My thoughts for the week I thought I’d take this opportunity to highlight a few companies that have announced new facilities or expansions as we pass a year of pandemic based economic challenges. While there are many others who have/will open over the past year, the ones below represent a selection of positions with above industry wages, and who will be interested in a college educated workforce.
First, I’d like to highlight System Logistics who will be spending 3 million dollars in their Arden facility and adding 47 positions. They will be interviewing UNC Asheville Computer Science candidates next week in partnership with the Career Center. Know anyone looking for an awesome opportunity with a growing company? Show them this link, quick, the application deadline is Friday!
Pratt and Whitney Aerospace Manufacturer, investing $650 million in Arden plant across from Biltmore Park. Promises 800 new jobs by 5th year in operation Thermo Fisher Scientific Scientific instruments manufacturer, in Asheville, the plant focuses on super low temperature refrigerators. Adding 30,000 sq ft of space, and 200 positions Borg Warner Automotive parts manufacturer, Asheville plant builds turbocharging units for heavy machinery. Spending $62.2 million to expand the facility and invest in research and design capabilities, the workforce is expected to grow to 600 Raybow USA Pharmaceutical Manufacturer (outsource) based in Brevard, spending $15 million to expand their facility and add 74 positions Brightfarms Hydroponic growers of salad ingredients, located in Hendersonville, spending $21 million dollars and will have 54 permanent “green collar” jobs These are just a few examples of employers coming to and growing in the region, a promising future is on our horizon!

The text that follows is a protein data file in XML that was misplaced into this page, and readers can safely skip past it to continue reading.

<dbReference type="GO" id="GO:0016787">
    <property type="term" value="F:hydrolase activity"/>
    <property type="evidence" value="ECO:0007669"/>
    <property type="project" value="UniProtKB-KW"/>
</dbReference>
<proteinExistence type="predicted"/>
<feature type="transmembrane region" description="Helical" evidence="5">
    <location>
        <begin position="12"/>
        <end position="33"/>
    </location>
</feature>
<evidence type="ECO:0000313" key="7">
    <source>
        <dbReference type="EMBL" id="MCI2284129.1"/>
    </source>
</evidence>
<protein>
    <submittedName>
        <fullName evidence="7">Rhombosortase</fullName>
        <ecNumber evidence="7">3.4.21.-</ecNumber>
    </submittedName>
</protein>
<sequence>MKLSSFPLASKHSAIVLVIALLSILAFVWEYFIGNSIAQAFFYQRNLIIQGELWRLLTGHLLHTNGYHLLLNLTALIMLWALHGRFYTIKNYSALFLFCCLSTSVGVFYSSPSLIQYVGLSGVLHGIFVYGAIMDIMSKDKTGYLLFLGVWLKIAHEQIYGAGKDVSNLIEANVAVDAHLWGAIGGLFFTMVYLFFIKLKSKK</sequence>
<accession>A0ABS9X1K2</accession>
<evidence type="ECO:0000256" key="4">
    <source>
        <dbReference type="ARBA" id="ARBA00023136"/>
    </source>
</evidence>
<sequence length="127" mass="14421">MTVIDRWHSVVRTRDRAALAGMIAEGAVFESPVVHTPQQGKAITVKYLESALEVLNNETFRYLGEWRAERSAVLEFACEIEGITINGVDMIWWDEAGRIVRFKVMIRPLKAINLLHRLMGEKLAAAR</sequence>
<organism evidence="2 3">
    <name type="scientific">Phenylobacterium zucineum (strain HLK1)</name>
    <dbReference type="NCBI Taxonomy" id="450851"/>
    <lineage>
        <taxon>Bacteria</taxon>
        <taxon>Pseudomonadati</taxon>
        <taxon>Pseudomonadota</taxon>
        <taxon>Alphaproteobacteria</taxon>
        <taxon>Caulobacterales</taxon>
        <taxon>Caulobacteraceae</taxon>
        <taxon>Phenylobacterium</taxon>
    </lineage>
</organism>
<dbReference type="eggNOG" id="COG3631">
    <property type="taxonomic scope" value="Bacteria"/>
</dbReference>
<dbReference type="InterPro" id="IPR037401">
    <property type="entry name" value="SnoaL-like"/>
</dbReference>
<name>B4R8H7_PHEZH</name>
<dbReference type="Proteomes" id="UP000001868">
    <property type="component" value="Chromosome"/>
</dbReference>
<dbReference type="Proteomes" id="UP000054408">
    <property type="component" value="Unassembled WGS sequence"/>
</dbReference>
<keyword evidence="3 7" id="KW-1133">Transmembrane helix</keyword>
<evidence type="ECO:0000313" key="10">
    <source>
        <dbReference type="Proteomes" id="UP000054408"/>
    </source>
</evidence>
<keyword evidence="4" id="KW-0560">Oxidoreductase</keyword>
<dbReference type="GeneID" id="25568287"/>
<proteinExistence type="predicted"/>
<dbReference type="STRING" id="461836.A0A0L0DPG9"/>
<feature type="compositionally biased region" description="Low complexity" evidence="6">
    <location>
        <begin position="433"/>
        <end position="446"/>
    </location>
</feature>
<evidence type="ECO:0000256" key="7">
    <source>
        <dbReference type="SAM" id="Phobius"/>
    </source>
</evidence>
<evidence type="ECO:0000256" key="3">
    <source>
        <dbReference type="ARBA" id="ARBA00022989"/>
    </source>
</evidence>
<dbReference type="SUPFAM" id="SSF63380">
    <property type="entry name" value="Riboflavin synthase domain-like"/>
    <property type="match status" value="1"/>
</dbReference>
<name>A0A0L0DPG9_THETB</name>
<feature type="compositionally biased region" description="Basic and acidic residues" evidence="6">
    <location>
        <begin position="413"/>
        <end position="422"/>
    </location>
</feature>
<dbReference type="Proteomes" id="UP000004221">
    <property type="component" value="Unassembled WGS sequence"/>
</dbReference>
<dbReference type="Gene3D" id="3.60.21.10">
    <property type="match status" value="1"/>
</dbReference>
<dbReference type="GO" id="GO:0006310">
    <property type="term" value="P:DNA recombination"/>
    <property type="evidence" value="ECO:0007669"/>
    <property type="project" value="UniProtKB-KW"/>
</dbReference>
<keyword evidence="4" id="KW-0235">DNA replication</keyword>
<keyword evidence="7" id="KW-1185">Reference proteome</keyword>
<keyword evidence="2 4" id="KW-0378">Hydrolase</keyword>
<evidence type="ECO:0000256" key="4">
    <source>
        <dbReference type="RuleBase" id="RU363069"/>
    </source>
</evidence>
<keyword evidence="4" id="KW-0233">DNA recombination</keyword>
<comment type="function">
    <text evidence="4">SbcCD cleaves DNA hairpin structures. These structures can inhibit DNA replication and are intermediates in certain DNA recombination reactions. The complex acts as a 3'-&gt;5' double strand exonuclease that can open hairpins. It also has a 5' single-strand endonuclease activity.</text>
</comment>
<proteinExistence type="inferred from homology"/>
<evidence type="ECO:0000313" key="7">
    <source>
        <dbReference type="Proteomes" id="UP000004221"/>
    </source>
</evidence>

Hi, I’m David and I’m the host of the cool jobs podcast, a conversation where we dive deep into some of the coolest jobs on the planet. This is the home for jobs you’ve never heard of, or ones you never thought about before. This podcast is for students, learners, dreamers, or anyone who’s interested in finding out about the coolest jobs around, I’ll be speaking with experts across a wide spectrum of career possibilities with the hope that you’ll find inspiration for your own career. Thanks for joining in. The cool jobs podcast is a service of the Career Center at UNC Asheville. I’m your host, David Earnhardt, Associate Director for Employer Relations at UNC Asheville and joining me today is Brandon Idol, Video Game World Creator. Brandon, thanks so much for joining us for the cool jobs podcast. We’re excited, you’re here.
00:54 Brandon Idol
Thanks for having me. It’s, it’s good to be here. And hi to you. And hi to anyone listening.
00:56 David Earnhardt
Excellent. Very good. Well, first things you know, first, tell us a little bit about your background and how you got to where you are.
00:58 Brandon Idol